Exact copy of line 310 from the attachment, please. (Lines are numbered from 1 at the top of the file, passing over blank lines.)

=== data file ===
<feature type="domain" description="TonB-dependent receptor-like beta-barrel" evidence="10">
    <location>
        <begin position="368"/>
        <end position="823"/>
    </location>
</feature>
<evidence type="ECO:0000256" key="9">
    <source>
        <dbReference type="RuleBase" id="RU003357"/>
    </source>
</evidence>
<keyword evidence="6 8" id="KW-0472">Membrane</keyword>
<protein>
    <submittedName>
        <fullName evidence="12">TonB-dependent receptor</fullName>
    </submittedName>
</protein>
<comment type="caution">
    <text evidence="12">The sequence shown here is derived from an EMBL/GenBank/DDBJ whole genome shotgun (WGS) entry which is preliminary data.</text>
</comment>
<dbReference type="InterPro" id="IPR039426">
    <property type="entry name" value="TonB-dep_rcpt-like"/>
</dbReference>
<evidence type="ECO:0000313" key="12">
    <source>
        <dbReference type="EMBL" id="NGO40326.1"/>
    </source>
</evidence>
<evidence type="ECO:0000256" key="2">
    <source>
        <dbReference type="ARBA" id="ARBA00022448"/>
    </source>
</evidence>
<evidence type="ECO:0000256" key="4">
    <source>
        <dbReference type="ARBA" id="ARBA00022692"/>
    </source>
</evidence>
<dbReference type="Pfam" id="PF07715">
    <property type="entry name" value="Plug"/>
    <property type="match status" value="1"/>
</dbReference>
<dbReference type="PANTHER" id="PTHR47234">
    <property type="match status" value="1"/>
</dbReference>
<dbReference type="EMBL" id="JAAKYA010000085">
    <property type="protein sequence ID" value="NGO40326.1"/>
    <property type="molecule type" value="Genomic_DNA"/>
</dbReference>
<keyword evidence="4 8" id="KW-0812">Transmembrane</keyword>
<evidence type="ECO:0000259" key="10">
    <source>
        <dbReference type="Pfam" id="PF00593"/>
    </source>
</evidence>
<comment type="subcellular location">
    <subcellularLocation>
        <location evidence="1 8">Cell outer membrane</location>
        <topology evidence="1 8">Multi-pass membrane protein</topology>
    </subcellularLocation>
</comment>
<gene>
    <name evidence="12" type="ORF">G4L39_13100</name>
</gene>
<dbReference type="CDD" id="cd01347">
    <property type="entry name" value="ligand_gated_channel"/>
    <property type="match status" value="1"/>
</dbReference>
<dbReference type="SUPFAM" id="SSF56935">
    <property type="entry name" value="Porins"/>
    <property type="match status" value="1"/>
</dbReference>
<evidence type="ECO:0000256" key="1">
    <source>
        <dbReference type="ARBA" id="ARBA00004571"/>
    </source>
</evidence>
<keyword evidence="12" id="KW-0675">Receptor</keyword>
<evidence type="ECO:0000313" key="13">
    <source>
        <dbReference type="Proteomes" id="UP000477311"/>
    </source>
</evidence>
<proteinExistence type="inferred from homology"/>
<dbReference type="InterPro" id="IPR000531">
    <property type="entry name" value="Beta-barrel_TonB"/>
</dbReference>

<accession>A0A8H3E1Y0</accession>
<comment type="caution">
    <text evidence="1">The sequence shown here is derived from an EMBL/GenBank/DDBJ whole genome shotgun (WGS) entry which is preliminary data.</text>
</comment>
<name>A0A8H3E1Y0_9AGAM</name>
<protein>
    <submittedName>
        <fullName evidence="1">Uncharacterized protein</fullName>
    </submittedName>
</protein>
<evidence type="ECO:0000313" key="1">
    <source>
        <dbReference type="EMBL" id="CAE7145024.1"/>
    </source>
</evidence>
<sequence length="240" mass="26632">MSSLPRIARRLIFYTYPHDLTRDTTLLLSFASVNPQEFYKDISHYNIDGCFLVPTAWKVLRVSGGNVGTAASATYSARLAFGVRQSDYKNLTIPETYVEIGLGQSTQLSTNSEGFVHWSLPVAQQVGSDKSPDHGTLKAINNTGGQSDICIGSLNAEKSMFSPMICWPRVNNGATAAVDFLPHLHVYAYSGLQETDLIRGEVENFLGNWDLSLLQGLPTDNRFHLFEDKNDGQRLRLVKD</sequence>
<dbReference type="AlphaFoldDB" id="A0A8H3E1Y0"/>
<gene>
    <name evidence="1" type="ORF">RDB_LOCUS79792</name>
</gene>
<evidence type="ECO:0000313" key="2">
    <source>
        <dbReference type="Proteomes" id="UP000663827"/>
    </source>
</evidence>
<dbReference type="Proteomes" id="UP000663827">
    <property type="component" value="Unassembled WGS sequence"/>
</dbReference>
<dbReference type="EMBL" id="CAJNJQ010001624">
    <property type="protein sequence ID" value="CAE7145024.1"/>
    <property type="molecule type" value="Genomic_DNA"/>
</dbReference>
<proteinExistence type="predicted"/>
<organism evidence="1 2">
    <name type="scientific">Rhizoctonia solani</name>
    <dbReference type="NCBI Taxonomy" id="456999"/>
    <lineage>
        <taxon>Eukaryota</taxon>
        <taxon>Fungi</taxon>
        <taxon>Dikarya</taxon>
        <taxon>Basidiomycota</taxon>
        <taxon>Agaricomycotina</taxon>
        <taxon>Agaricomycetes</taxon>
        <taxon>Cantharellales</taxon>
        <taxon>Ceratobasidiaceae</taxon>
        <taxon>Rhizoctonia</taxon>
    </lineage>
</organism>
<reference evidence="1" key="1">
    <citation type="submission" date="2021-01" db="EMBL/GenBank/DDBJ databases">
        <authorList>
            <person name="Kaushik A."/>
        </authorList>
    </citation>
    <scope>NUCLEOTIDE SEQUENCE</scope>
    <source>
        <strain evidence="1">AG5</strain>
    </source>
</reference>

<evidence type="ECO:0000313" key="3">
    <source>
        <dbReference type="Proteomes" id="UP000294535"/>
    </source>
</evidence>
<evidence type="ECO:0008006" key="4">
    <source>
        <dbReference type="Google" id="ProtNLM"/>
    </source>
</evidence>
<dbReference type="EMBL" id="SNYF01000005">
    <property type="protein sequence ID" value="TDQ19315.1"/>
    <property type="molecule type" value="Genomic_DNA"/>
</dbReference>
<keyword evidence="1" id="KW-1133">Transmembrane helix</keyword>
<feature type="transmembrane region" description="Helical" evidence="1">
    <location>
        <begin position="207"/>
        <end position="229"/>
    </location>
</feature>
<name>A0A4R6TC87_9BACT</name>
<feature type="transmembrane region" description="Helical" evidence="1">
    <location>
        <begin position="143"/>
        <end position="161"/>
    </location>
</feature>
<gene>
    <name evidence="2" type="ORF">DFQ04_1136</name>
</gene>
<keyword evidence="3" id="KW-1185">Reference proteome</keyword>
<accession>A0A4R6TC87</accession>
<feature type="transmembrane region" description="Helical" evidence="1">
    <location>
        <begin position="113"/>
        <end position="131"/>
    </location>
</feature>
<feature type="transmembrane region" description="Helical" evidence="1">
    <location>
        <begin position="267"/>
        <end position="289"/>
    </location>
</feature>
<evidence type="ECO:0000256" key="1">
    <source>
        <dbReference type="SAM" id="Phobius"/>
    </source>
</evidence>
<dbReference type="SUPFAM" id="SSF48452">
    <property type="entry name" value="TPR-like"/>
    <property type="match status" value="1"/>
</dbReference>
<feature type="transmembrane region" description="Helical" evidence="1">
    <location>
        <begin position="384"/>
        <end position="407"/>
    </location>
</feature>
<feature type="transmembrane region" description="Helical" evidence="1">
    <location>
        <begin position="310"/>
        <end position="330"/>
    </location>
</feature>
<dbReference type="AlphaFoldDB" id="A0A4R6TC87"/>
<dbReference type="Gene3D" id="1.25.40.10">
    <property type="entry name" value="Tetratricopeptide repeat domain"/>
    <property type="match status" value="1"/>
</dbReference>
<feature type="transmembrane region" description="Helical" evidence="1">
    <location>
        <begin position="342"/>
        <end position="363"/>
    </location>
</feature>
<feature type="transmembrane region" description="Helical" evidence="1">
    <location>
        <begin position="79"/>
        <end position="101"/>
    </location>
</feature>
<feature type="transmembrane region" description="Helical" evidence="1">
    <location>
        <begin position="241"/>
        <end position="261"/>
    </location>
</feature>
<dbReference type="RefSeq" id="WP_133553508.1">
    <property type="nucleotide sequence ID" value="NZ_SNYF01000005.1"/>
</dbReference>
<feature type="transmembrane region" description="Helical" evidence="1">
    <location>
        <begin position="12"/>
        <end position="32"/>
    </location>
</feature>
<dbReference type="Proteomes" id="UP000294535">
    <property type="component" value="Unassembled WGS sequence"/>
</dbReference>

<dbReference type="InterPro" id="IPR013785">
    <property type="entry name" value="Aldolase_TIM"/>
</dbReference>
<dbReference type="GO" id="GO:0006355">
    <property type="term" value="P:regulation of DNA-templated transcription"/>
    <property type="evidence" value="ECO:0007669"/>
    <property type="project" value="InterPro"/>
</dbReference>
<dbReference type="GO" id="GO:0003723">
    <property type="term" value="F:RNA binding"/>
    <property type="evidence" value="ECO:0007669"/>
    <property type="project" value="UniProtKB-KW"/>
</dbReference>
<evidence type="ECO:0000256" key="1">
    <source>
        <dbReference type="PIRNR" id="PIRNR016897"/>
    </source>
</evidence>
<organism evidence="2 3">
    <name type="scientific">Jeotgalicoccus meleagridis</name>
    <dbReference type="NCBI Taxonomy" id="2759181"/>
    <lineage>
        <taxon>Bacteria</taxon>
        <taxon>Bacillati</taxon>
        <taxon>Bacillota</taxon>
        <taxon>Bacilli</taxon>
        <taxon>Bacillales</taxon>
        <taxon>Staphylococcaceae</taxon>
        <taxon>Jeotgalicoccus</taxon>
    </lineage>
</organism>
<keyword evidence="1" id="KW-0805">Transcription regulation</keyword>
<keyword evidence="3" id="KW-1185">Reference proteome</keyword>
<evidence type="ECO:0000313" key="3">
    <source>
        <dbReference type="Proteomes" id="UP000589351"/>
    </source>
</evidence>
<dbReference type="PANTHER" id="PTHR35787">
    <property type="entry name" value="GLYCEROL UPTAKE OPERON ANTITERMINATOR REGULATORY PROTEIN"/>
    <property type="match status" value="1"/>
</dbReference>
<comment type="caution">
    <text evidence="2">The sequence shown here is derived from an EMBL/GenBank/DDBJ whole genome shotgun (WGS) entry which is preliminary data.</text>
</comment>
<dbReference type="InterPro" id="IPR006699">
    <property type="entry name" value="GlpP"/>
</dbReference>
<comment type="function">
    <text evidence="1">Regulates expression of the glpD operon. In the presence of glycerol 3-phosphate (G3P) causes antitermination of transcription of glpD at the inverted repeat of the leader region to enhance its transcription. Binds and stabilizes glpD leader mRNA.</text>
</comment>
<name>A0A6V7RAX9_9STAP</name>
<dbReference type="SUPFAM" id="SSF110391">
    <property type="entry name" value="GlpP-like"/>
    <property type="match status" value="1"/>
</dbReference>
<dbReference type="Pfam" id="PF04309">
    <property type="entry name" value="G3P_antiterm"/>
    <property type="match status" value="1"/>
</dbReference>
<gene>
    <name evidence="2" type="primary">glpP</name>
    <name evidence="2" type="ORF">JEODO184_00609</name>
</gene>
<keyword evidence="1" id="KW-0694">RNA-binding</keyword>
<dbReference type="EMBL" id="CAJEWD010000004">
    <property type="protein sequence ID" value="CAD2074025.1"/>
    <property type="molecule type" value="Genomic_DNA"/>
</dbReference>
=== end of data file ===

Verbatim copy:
    <name evidence="2" type="ORF">JEODO184_00609</name>